• 34. Bruner recognises that language assists in intellectual development, as opposed to being a result of development.</li></ul>-542925-123825Bruner’s Modes of Representation<br />Some people do not see these as stages at all because they are flexible and life-long. They are still worth knowing about because there are still distinct differences between how children of different ages intellectually develop.<br />TASKS<br />Use the table to note down the similarities and differences between Bruner and Piaget.<br />SimilaritiesDifferences<br />19050-200025<br />Imagine how you learnt to ride a bike – How would Piaget and Bruner explain this? <br />1.2 Social Construction Theories<br />As you read through this section underline in red anything which is similar between Vygotsky’s ideas and the ideas of Piaget and Bruner previously studied, underline in black anything which is different.<br />Vygotsky’s Zone of Proximal Development (ZPD)<br />Vygotsky developed his socio-cultural (involves both societal and cultural influences on learning) theory of ZPD at around the same time as Piaget was developing his ideas. Both had an equal influence on Bruner.<br />Vygotsky was influenced by Marxism and the importance of the role of the individual within a group. Stalin suppressed Vygotsky’s work as it was considered anti-Soviet (it highlighted individual differences) thus preventing the West from seeing it until the 1960’s when “Thought and Language (1962)” was finally published. Bruner even wrote the forward in it.<br />TaskWhat are the alternative words for these English and American things? Why do we have different words for things?EnglishAmericanjumperpantstapThe ZPD is the most influential idea that Vygotsky presented. It has become one of the most influential ideas within education (I myself learnt about it during teacher training!). Vygotsky’s premise was that knowledge acquisition and cognitive development was attributed to interaction with others in a social world where language is the foremost means of communication. <br />He suggested that children interacted with the environment and adults to help them make sense of their experiences. Known as “Social Construction”, the child interacts with the external world, via others, making sense of it through language, which has cultural, historical meanings.<br />-381003175From this understanding of the implications of social interactions, Vygotsky devised the ZPD, and defined it as; the difference in what a child can achieve alone, compared to what they could achieve when given help.<br />There are different ways to picture this idea. Two of which are included left and below.<br />238125273050<br />Vygotsky found that children who were given advice and suggestions when they got stuck achieved much more than expected compared to children not given any assistance. “Without verbal assistance, the children could only show what they could do, but with assistance, they could show what they were capable of,” (Bainbridge et al., 2008). This difference is the Zone of Proximal Development. If a child has a bigger ZPD they easier they will find learning; the smaller the ZPD, the harder they will find learning.<br />Tasks<br />Is all adult help actually helpful?<br />Is learning always a case of telling people how to do something?<br />Is this reductionist? How?<br />Work in a pair to answer the following questions: <br /><ul><li>How does Vygotsky link language to learning?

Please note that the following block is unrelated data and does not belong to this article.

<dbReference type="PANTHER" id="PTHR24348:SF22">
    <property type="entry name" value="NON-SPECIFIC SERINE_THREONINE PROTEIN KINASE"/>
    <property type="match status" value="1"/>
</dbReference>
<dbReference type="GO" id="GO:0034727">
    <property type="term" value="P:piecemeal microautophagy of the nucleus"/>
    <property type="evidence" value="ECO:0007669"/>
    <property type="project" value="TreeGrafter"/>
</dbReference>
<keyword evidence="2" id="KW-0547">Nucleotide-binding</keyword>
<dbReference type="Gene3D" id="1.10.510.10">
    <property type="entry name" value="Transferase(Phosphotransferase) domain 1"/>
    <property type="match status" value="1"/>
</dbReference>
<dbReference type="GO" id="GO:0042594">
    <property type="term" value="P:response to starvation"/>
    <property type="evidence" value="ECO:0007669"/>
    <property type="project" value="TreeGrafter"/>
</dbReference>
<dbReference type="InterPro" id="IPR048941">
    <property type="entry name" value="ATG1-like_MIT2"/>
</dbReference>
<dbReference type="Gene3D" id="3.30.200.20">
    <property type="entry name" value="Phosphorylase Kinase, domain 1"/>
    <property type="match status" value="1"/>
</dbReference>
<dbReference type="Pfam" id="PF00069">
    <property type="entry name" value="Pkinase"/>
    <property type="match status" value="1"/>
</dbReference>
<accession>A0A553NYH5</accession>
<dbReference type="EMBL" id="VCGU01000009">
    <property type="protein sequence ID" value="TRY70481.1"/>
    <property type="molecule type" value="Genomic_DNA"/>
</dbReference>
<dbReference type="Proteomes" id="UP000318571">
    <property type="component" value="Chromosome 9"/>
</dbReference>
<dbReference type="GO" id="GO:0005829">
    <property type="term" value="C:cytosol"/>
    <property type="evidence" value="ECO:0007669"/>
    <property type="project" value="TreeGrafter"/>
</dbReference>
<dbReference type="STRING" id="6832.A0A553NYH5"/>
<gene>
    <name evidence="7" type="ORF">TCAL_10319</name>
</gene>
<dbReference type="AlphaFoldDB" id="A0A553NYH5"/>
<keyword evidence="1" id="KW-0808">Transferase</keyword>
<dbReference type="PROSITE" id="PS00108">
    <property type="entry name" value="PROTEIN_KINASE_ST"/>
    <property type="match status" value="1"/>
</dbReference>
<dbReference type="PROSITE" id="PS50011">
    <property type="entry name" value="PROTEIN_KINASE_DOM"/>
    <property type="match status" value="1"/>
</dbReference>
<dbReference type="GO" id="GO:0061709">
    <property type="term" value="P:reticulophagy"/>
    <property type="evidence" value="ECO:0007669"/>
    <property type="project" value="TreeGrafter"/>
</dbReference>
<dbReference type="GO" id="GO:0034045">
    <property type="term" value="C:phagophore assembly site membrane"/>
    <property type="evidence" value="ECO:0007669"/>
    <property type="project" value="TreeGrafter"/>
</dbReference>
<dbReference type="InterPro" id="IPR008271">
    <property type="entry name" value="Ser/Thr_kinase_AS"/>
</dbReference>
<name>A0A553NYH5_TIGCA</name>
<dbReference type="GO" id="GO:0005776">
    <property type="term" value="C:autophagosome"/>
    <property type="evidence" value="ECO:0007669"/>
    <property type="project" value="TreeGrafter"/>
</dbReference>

• 35. Why is this considered a socio-cultural theory?
  • 36. How does Vygotsky describe cognitive development as being socially constructed?</li></ul>Decide if you want to argue on the side of Piaget/Bruner or on the side of Vygotsky. Take some notes down, pros and cons for your chosen side, ready for the debate.<br />1.3 Behaviourist Models<br />Watson and Behaviourism<br />Watson was one of the first “Behaviourist”. Behaviourist believed that the environment itself has an impact on human behaviour and favoured observation of behaviour as an experimental method free from the subjective views of the researcher. The behaviourists completely rejected idea that behaviour could be understood by finding out what individuals thought of their own behaviour. Watson’s main interest was in the behavioural response to an environmental stimulus (See Little Albert). This is called “Classical Conditioning” because it is to do with reflex or automatic, uncontrollable responses.<br />Watson and Raynor – Conditional Emotional Reaction<br />The study on “Little Albert” suggests that complex behaviours, such as emotional responses, are learned responses to environmental stimuli. Watson’s views are often viewed as objectionable; he thought that he could train a child to become anything from a beggar, to a judge!<br />Tasks<br />His ideas are also reductionist. Why?<br />What are the weaknesses of the study?<br />Little Albert – Watson (Summary)Aim; to see if is possible to induce fear of a previously unfeared object through classical conditional and to see if the fear could be transferred to other similar objects.Method; a case-study undertaken on one child in controlled laboratory conditions.Participants; Little Albert had no fearful reactions to a rat, a rabbit, a dog, a monkey, a mask with hair or cotton wool. When Albert was 8 months old, he reacted violently to a test where a suspended steel bar was hit with a hammer. His response was used to condition Albert to fear rats.Design; a single subject design, behaviours measured were Albert’s reaction to stimuli before and after the conditioning.Procedure; Session 1-When Albert was presented with a rat in the laboratory, a steel bar was struck. He jumped and fe